A number of the Trust’s volunteers took part in a hedge laying course recently and over the last 3 weeks have completed laying the hedge along the edge of the Marsh. Over time hedges can become hollow at the base and provide little shelter for wildlife. Hedge laying is a traditional skill that rejuvenates the hedge from the base to provide a stock proof barrier and dense habitat for wildlife. You can admire their work as you walk past on Main Street.
For those who are unable to join us on Fridays, on the Sundays of 1st December and 2nd February we will be holding Weekend Workparties. Families included.
Tasks will include hedge planting and making brash piles. Please bring a snack, gloves, suitable clothing and footwear.
Meet in Crabtree Lane car park at 10am. For further information, contact email@example.com
One of our members works for Network Rail and, on 26th October, he organised a “Corporate Event” in Ox Close with his colleagues. The day was a great success. The day started by filling and lighting one of the charcoal kilns and other activitied included moving logs and using the stock trailer to round up the cows from the Marsh to transfer them to the wood. The burn produced a respectable 41 bags of charcoal.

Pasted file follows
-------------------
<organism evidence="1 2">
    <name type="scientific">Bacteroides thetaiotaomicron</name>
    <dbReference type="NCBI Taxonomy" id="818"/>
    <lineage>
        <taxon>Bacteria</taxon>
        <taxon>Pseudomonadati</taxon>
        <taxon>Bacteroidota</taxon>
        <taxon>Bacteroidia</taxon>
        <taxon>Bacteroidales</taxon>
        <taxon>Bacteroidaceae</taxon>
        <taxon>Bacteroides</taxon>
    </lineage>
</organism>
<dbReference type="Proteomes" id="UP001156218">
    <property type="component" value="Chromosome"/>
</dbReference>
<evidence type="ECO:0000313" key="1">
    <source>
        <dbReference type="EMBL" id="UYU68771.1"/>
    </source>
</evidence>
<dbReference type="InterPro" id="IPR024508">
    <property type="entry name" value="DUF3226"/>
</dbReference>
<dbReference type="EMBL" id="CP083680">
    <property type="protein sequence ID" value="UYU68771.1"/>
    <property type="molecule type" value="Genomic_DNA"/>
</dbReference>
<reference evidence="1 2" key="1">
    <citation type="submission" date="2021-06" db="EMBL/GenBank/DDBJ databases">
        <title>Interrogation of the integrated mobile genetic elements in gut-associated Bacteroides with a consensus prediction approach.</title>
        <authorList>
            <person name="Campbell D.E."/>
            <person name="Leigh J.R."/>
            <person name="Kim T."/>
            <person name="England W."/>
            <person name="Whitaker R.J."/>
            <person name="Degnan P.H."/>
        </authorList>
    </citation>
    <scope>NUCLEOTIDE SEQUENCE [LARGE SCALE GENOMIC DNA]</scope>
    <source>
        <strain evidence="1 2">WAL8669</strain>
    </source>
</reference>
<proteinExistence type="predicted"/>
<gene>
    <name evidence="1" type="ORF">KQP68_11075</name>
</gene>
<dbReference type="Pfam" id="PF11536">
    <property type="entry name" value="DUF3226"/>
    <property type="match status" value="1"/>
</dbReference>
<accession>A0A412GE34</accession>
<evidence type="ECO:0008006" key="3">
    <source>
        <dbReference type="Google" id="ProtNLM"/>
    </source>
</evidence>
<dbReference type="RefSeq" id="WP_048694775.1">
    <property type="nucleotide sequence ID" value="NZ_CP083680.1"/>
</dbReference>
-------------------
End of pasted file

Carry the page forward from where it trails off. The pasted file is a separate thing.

Much work has been done recently at Elliker Field and Wood. Now that the cows are removed from the field this has been cut and raked.
The log store (just out to the right of the picture) is completed and we plan to create a pond in the field into which rainwater run-off from the roof will be directed.
During the winter months, the eastern boundary of Ox Close wood has been cut back. Trees that were overhanging the field have been removed or trimmed back to allow more light to the field edge thereby benefitting any growing crops. To maintain a boundary a new hedge has been planted along this side of the wood. Thanks go to The Woodland Trust for supplying the plants, guards and supports.
During March, a group of Trust volunteers visited some Duke of Burgundy butterfly sites to do a bit of habitat maintenance. The food plants of this butterfly are Primroses and Cowslips. Scrub was cleared to allow light to penetrate to the ground to allow these plants, primroses in particular, to thrive.
Following this work members, along with other conservationists, returned in May to see the fruits of their labours and were rewarded with sightings of twenty adult Duke of Burgundy butterflies. Other butterflies seen were five Dingy Skippers, a Small Copper and a Red Admiral.
Work has started on the construction of a log store in Elliker Wood. We plan to move most of the log piles (others are habitat piles) from Elliker Wood and some from Ox Close so that the logs can season for a couple of years under cover before they are used. We intend to start selling logs to the community in the autumn of 2017.
Over the last three months a great effort has gone into creating new habitats in Elliker Wood. Rides have been cleared along the top, bottom and eastern sides, boundaries have been fenced, the old and decaying hedgeline along the eastern side has been laid and pedestrian and vehicular access gates have been installed.